Open-ended responses require synthesis and are uncomfortable territory for students early in the learning process.
Humans are quite good at synthesis. However, sometimes we have trouble retrieving the right information at the right time, which may prevent us from responding as thoroughly as we are capable of responding.
What are some ways we can fight this retrieval barrier? Perhaps with a collaborative agent. In a 2016 study, Eugster et. al. were able to create a recommendation engine based on neural activity. This kind of observational recommendation has existed as long as search keywords have been around (and even before).
But what about in creative learning environments, where the goal is not merely interest and identifying well-worn paths from the current location? Furthermore, how might we avoid surfacing information that the learner is tasked with retrieving?
Setting up these guidelines is critical, as we know that learning depends on intervals of information retrieval and synthesis. So the strategy shouldn’t lean into revelation territory.
The Power of Reflection and Suggestion
In the famous MIT project ELIZA, created from 1964-1966 at MIT’s Artificial Intelligence Laboratory, we know that reflective responses (where the machine collaborator responds by restating the human collaborator’s statements) are powerful. At the very least, ELIZA convinced the human collaborators that it was intelligent.
Of course, context must be taken into account. ELIZA was built specifically as a parody, and few people had been exposed to any sort of interactive computation of the sort at that point in history, so relative to the backdrop, it probably wasn’t extremely difficult to convince people that the computer was quite intelligent.
However, ELIZA (and many examples thereafter) outline the power of a relatively static collaborator in opening up a person’s thinking.
As a programmer, I use “duck debugging” on a regular basis – a process of forced, methodical articulation. When given a static collaborator (the duck), I am able to direct my attention to employing the method more completely.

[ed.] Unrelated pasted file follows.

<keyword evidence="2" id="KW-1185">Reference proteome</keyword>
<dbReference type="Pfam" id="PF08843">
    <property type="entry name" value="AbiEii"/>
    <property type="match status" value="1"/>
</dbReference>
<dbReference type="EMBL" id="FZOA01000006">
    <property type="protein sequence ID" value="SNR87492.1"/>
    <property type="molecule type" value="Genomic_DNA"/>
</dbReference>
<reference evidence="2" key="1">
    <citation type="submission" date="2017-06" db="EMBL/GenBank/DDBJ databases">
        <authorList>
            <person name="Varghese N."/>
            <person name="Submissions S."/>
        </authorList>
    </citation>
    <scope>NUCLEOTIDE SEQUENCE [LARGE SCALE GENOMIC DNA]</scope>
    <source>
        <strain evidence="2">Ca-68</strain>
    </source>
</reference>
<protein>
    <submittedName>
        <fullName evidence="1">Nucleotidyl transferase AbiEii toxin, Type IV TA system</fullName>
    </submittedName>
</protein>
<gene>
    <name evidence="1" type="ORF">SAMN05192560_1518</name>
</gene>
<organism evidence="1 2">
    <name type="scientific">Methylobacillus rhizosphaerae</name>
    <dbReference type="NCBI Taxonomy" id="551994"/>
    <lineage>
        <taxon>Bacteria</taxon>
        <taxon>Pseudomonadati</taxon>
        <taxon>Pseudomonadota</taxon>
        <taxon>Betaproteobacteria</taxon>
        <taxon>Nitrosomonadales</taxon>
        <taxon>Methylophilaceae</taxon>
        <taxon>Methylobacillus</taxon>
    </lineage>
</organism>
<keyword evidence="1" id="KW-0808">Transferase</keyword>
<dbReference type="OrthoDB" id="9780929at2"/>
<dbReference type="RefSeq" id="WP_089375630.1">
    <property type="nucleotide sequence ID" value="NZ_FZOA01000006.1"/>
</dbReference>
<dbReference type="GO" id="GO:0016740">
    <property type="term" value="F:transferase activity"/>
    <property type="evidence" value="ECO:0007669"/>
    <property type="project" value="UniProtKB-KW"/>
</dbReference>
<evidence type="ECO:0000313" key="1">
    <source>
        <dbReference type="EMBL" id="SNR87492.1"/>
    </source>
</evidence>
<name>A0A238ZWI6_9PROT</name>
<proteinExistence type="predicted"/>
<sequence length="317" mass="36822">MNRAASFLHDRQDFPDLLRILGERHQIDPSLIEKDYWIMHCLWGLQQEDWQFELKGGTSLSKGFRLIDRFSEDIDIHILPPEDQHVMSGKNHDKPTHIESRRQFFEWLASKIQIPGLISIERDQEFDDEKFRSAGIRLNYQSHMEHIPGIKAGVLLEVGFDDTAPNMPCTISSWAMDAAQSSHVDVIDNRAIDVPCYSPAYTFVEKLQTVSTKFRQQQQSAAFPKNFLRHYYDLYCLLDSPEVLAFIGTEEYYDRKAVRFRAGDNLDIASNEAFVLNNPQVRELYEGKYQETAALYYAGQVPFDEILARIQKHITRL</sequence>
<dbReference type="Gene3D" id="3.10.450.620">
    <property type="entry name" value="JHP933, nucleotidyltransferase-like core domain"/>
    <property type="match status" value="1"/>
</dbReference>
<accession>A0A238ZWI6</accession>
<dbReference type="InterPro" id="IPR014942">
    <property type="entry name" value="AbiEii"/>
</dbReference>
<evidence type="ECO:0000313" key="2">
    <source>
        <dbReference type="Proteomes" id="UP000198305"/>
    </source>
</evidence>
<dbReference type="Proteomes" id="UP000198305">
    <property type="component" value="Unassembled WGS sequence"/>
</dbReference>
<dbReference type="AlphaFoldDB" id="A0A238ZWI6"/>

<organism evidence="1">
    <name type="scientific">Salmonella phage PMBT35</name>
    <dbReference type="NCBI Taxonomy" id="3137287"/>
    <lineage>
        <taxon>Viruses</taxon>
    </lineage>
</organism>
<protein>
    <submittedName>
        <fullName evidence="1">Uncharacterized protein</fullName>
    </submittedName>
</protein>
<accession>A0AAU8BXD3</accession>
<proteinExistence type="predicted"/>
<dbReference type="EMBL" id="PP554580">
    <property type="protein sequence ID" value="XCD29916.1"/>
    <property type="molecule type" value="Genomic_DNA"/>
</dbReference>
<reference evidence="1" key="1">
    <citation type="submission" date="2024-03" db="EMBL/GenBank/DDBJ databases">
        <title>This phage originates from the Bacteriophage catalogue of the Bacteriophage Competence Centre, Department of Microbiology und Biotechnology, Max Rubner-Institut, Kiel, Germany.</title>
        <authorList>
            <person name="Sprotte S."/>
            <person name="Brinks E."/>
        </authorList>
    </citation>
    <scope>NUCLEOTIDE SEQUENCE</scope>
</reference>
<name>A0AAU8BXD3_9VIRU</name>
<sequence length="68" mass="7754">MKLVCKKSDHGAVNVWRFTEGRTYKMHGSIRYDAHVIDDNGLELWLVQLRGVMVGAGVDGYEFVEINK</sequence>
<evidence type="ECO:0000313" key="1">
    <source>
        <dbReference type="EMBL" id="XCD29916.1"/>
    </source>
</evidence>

Intelligent Collaborative Reflection
So how might we use collaborative reflection intelligently to help learners through an open response paradigm of engagement?
One way might be to create an intelligent collaborative reflection of what the learner is saying.
This might require a “processing” section – a scratch pad where a user might draw or type their thoughts as they process through them. With the encouragement that this scratchpad area is not being scrutinized, a student might use this area to explore information they are able to retrieve, visualize how the pieces connect, and formulate their ultimate synthesis that will end up in the “official” answer.
So how does our intelligent collaborative agent act?
- Use some basic NLP to identify object tokens, and visualize those in a parallel screen. For example, “three dots” might show three dots of equal size in the parallel screen. The learner might be able to manipulate placement using text or direct input. This makes the text more than a human readable string; instead, it connects the words to a representational model.
- Provide a common vocabulary for generating visualizations or drawing relevance across a scratched narrative. For example, when showing a linear equation, provide the visual representation of that equation with a simple written syntax. Allow named variables so abstraction happens in the formalization step.
Of course, returning to our previous discussion, we want to avoid revealing information to the learner that they are trying to instill in their own minds; therefore, it would be necessary to provide the guardrails for what types of information may be reflected in a given circumstance. If the student is learning about 18th century European history, it’s probably not going to help their learning process if they can easily query “timeline of the Seven Years’ War” and get a visual representation of that.
Inferring what a user needs to see based on some set of guides could make a learner’s mental processing of information much more powerful, allowing them to draw synthesis with a higher degree of depth. Educators may do well to provide better tools to the learner for the process of synthesis. In the same way that pencil and paper may create an externalization of ideas, perhaps it is time for a maturation of learning tools to extend our ability to articulate raw information for analysis and synthesis.